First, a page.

This month in Falcone's Italian Concierge Newsletter, we continued our feature focus on Roman roads with the Via Cassia . . .
An American walked into an Italian coffee bar . . . there’s a lot of jokes that start that way. And you don’t want to be one of them. Follow this guide to fare una bella figura (make a good impression).
I passed a funeral in Locorotondo today. Was not expecting it as I was frantically searching for something to eat, I had waited to long to stop. You see here in Italy you must be seated for lunch no later than 14:00 or they will not seat you.
I was racing around, (which is my usual state when doing research), and realized I had not eaten. It was not 15:30, and at that hour of the day the staff is dining, when the funeral crossed my path as it marched up the hill towards the Chiesa Madre in the center of town. Stopped.
There they were, the entire community walking slowly behind the limo with casket all in black. One cannot race in front of a funeral. One waits. Time has stopped. One cannot photograph a funeral either. Respect is everything in southern Italy. I am sure at one time, the casket was laid on a carriage drawn by a horse. Life can resume its usual speed once the funeral has passed, but it forces you to stop and consider time. and your life of course.
I have dedicated two weeks to discovering "la Novita" in Puglia and Basilicata, with one day dedicated to "i Miei" that is my ancestors, honored with a stop in the unknown town of Oliveto Citra Provincia di Salerno, birth home of Maternal grandmother whom I adored. The major part of this visit to southern Italy, is to see what is new, different or interesting, in order to advise my clients better.
I have been to Puglia and Matera before, and have already led tours here, on a few occasions, however, some time had passed, and therefore research is required, to stay on top of my game so to speak.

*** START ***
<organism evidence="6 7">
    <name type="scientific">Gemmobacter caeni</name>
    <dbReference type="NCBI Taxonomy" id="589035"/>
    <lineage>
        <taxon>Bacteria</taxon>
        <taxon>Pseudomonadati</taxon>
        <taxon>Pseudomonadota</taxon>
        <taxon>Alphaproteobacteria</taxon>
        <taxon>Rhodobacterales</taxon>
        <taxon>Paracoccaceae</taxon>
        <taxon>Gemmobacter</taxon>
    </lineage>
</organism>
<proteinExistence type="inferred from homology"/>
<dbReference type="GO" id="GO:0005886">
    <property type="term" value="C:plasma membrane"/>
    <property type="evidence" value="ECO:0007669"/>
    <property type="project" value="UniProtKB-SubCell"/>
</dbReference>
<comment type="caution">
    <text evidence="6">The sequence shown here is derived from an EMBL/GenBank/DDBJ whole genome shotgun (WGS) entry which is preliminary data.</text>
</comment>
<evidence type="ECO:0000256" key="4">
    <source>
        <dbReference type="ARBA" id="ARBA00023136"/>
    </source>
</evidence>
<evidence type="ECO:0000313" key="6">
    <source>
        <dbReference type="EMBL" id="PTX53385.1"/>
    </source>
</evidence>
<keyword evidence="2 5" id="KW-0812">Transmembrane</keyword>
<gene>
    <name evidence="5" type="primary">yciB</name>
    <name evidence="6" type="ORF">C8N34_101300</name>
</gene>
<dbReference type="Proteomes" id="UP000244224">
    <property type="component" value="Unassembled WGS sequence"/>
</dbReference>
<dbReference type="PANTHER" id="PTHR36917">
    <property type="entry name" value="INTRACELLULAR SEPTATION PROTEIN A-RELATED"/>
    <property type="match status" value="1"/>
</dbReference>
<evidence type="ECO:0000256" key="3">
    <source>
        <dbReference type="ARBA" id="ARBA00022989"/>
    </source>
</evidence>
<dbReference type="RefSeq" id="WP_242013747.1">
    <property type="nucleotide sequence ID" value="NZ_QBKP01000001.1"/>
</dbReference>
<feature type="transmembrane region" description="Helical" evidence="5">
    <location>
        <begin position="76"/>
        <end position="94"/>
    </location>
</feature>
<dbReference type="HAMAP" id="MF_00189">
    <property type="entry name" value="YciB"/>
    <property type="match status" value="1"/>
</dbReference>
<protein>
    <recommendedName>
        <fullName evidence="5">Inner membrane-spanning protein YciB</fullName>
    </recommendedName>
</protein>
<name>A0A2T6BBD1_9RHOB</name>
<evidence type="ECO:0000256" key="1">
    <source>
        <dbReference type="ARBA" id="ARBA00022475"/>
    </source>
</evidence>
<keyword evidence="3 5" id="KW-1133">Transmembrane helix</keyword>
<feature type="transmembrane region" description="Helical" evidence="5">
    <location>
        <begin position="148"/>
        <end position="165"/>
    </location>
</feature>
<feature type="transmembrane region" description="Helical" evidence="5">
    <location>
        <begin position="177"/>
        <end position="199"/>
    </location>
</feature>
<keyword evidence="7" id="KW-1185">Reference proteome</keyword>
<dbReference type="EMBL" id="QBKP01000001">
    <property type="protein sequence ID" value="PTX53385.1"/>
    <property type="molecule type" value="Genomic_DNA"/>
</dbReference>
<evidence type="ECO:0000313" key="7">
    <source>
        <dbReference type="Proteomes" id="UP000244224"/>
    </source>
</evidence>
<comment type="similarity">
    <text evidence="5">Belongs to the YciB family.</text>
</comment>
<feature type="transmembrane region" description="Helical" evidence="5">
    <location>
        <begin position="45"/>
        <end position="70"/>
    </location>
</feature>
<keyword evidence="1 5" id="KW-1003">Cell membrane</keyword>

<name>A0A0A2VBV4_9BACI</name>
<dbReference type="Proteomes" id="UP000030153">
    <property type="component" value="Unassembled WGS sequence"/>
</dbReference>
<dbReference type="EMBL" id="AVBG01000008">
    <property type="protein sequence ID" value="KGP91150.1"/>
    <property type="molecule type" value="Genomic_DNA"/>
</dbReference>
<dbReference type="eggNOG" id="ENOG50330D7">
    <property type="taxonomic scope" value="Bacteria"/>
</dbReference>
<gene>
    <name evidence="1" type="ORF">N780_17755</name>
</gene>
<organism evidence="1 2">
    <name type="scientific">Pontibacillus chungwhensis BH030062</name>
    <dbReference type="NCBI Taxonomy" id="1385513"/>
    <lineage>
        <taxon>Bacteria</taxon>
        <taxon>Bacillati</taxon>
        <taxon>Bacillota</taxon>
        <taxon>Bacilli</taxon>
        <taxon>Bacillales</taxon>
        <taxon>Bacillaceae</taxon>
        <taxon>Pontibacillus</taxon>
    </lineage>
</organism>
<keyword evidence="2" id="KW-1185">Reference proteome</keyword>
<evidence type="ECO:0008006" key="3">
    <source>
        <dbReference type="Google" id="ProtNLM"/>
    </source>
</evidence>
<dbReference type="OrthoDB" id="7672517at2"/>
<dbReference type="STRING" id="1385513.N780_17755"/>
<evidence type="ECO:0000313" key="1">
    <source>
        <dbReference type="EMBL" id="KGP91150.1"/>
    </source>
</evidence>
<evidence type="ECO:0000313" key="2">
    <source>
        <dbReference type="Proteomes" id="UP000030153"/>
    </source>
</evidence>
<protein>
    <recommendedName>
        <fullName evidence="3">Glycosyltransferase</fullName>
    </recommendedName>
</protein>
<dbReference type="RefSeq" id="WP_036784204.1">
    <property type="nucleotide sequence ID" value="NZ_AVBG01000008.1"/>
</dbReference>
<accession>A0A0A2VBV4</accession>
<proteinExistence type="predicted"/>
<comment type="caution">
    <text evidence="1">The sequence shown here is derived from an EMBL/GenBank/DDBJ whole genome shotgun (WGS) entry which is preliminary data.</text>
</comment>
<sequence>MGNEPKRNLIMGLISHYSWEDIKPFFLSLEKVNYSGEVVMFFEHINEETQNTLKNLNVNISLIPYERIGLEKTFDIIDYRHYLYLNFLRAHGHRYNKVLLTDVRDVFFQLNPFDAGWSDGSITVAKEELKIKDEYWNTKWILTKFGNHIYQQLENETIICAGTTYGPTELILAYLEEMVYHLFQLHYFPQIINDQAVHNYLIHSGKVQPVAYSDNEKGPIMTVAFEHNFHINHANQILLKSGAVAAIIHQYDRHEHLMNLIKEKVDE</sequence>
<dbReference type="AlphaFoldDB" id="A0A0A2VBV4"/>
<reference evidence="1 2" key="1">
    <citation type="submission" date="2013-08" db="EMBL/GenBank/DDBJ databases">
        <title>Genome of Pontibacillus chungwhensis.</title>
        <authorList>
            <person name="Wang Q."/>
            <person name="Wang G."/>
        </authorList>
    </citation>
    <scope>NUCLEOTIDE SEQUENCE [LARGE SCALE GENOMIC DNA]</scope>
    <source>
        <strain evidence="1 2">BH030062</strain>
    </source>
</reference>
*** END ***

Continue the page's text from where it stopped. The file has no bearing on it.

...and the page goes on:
When asked if I am here for vacation, I shrug....I am here just 48 hours already and have already visited nine hotels. The list even becomes longer asas I travel from north to south. Matera, Bernalda, Faesano, Martina Franca, Lecce, Ostuni, Monopoli, Otranto, Leuca, Gallipoli, Taranto before departing Puglia. There is no time for a cafe in piazza or a rest near the piscina. Do you understand how much time it takes to find where you are going. I do not use GPS, they do not really work here, intuition and a 4th generation Michelin spiral bound map are my travel companions and accessories. No, I am not here for a vacation.
Do not get me wrong. I adore this work... it is not work... but a found joy in life that not many can experience. This can only be said the Italian way, I found a passion, "To know Italy", is my passion. Maybe an American will not understand this. But here "passion" plays a role in each and every day, and more so the further south that one goes.
As for food, I am trying to dine on less flour every day. I adore la Pasta. And nothing improves my disposition better than steaming hot pasta and red wine, immediately I become a joyful person once again, however, flour on top of flour, does nothing for a middle aged body that is not getting her normal exercise. Difficult as it is to pass up orechiette ( little ears) for lunch AND dinner, abstention every day either during breakfast or lunch, is what I am trying to do. The good thing is Puglia is known for their vegetables. Last night in Cisternino I went to Zio Pietros’ Maccelleria ( butcher shop) . Apparently Cisternino’s speciality is grilled meats selected by you from the glass case, weighed and grilled over an open fire right there in the butchers shop is a common way to dine. I suggest that Jack the butcher in Aspen, set up a small dining room in the back of the Butchers Block to be able to stay competitive and try this novelty. This concept will catch on easily apart from the fire marshals objection to the open fire pit in the center of Aspen. This will help them stay on top of Whole Foods in El Jebel.
What I have noted so far is that this area has an unusual amount of Great Pyranees, those big white fluffy dogs that are used to herd sheep. Here the tradition remains of the transhumanza or the movement of the herd from summer to winter pastures and vice versa, whereby those dogs come in handy to control the herd movement. They are everywhere. There is not one GSP in sight here. Even the "Cane in Giro" or tame abandoned dogs that lounge around on the streets seem to be Great Pyranese.
To be continued.. further south, Lecce, Otranto and Leuca.
And if you like what you’ve been reading, like us on Conde Nast Traveler’s Travel Specialists List, where I’ve appeared for the last five years straight.